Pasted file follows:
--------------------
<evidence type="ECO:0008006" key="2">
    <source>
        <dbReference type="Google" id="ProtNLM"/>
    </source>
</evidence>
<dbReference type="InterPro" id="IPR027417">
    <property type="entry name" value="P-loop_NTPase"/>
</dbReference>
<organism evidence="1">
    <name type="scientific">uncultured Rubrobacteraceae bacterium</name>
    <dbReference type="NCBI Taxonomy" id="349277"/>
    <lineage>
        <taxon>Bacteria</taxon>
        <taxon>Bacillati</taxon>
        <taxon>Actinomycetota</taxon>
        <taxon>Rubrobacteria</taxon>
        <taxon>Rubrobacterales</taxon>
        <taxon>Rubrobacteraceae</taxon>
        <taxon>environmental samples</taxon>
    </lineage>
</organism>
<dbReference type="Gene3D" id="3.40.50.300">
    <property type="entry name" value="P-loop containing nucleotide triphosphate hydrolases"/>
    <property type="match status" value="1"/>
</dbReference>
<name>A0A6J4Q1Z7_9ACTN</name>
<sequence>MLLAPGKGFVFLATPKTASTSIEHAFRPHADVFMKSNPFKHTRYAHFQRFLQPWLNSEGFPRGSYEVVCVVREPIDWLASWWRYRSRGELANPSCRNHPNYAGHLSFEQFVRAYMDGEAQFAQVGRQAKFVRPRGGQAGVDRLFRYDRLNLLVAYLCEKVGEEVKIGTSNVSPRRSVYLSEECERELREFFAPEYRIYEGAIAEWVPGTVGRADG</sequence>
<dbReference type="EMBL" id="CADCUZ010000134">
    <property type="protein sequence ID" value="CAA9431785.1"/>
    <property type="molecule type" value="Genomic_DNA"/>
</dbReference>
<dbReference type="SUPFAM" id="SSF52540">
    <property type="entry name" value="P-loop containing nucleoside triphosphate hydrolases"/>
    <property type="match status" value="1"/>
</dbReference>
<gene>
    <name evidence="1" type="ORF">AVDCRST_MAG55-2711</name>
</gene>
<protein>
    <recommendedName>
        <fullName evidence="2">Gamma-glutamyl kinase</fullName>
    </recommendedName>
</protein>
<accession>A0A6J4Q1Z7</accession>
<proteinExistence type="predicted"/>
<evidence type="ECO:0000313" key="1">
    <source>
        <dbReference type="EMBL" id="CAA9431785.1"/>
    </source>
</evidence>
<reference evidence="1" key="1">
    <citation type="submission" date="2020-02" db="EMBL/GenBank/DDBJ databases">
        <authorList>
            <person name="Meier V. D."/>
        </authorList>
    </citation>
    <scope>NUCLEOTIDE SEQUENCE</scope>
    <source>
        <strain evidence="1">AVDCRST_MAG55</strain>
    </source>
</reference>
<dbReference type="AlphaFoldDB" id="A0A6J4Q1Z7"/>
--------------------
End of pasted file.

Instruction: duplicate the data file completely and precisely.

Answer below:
<evidence type="ECO:0008006" key="2">
    <source>
        <dbReference type="Google" id="ProtNLM"/>
    </source>
</evidence>
<dbReference type="InterPro" id="IPR027417">
    <property type="entry name" value="P-loop_NTPase"/>
</dbReference>
<organism evidence="1">
    <name type="scientific">uncultured Rubrobacteraceae bacterium</name>
    <dbReference type="NCBI Taxonomy" id="349277"/>
    <lineage>
        <taxon>Bacteria</taxon>
        <taxon>Bacillati</taxon>
        <taxon>Actinomycetota</taxon>
        <taxon>Rubrobacteria</taxon>
        <taxon>Rubrobacterales</taxon>
        <taxon>Rubrobacteraceae</taxon>
        <taxon>environmental samples</taxon>
    </lineage>
</organism>
<dbReference type="Gene3D" id="3.40.50.300">
    <property type="entry name" value="P-loop containing nucleotide triphosphate hydrolases"/>
    <property type="match status" value="1"/>
</dbReference>
<name>A0A6J4Q1Z7_9ACTN</name>
<sequence>MLLAPGKGFVFLATPKTASTSIEHAFRPHADVFMKSNPFKHTRYAHFQRFLQPWLNSEGFPRGSYEVVCVVREPIDWLASWWRYRSRGELANPSCRNHPNYAGHLSFEQFVRAYMDGEAQFAQVGRQAKFVRPRGGQAGVDRLFRYDRLNLLVAYLCEKVGEEVKIGTSNVSPRRSVYLSEECERELREFFAPEYRIYEGAIAEWVPGTVGRADG</sequence>
<dbReference type="EMBL" id="CADCUZ010000134">
    <property type="protein sequence ID" value="CAA9431785.1"/>
    <property type="molecule type" value="Genomic_DNA"/>
</dbReference>
<dbReference type="SUPFAM" id="SSF52540">
    <property type="entry name" value="P-loop containing nucleoside triphosphate hydrolases"/>
    <property type="match status" value="1"/>
</dbReference>
<gene>
    <name evidence="1" type="ORF">AVDCRST_MAG55-2711</name>
</gene>
<protein>
    <recommendedName>
        <fullName evidence="2">Gamma-glutamyl kinase</fullName>
    </recommendedName>
</protein>
<accession>A0A6J4Q1Z7</accession>
<proteinExistence type="predicted"/>
<evidence type="ECO:0000313" key="1">
    <source>
        <dbReference type="EMBL" id="CAA9431785.1"/>
    </source>
</evidence>
<reference evidence="1" key="1">
    <citation type="submission" date="2020-02" db="EMBL/GenBank/DDBJ databases">
        <authorList>
            <person name="Meier V. D."/>
        </authorList>
    </citation>
    <scope>NUCLEOTIDE SEQUENCE</scope>
    <source>
        <strain evidence="1">AVDCRST_MAG55</strain>
    </source>
</reference>
<dbReference type="AlphaFoldDB" id="A0A6J4Q1Z7"/>